I was born in 1986 at the western edge of Peloponnese, Greece. It was the very distance from any urban environment that offered me a momentum towards cities—in Athens, years later, this momentum would acquire its material and experiential reference. My studies at the Athens University of Economics and Business were sufficient for me to, first, question and, then, turn down the discipline of economics. At the same time, the everyday life in the city was constantly pointing towards different directions, amplified by the photographic lens which I used to see through back then.
Those directions—still present—expanded in year 2011: in a group of 24 students, I started an interdisciplinary Euromaster (M.A.) in Urban Studies. Brussels, Vienna, Copenhagen and Madrid along with six European universities marked the following two years as places-agents in the educational process: cities had to be understood through myriads of angles. Turning the gaze back to Athens, the degree was complete with a dissertation (University of Vienna, Department of Geography and Regional Research) that focused on vertical social differentiation and the expressions of social distance between Greeks and migrants sharing vertically the same residential buildings (supervised by Jesus Leal).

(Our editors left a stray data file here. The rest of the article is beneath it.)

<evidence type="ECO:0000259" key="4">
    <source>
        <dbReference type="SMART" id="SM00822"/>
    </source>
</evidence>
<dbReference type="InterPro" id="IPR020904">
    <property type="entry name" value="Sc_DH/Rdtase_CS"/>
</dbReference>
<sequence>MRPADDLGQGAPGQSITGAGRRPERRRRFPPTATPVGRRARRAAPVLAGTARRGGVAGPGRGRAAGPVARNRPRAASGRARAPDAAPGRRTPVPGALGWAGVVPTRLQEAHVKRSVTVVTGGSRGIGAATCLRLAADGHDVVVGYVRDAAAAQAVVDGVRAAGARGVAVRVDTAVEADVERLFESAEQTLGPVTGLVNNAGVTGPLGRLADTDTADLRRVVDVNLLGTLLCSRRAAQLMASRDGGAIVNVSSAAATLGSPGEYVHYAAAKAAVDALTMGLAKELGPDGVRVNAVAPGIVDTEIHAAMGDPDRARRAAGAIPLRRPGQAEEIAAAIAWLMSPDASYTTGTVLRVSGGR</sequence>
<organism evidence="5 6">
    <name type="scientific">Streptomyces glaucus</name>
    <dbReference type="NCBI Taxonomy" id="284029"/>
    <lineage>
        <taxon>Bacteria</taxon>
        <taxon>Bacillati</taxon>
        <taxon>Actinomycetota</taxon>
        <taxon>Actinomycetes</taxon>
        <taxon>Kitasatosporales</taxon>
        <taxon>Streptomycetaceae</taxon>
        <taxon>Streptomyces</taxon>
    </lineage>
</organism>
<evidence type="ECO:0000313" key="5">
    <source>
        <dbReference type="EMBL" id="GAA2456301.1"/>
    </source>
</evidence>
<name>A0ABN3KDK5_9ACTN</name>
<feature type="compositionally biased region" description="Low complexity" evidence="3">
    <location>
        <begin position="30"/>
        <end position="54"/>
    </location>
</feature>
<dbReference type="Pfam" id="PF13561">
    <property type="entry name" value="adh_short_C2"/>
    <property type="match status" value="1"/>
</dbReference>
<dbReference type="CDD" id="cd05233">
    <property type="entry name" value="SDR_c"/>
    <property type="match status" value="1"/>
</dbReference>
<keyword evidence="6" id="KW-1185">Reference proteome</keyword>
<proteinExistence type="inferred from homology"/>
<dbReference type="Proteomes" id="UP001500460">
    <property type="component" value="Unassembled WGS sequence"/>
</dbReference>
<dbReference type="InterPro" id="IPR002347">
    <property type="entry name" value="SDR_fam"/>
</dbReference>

I have presented work on multiethnic coexistence (RC21, 2015), methodology and positioning (EURA, 2016), as well as have participated in summer schools on public space (University of Vienna, Department of Sociology, 2014), urban ethnography (University of Trento, Department of Sociology and Social Research, 2015), and visual culture (University of Durham, CVAC, 2016).
My doctorate research focuses on the geographies of homelessness, their visuality and materiality in Athens city centre (supervised by Alberto Vanolo).
The last two years I have been trying to understand how geography matters; and to play the trumpet. I like dogs.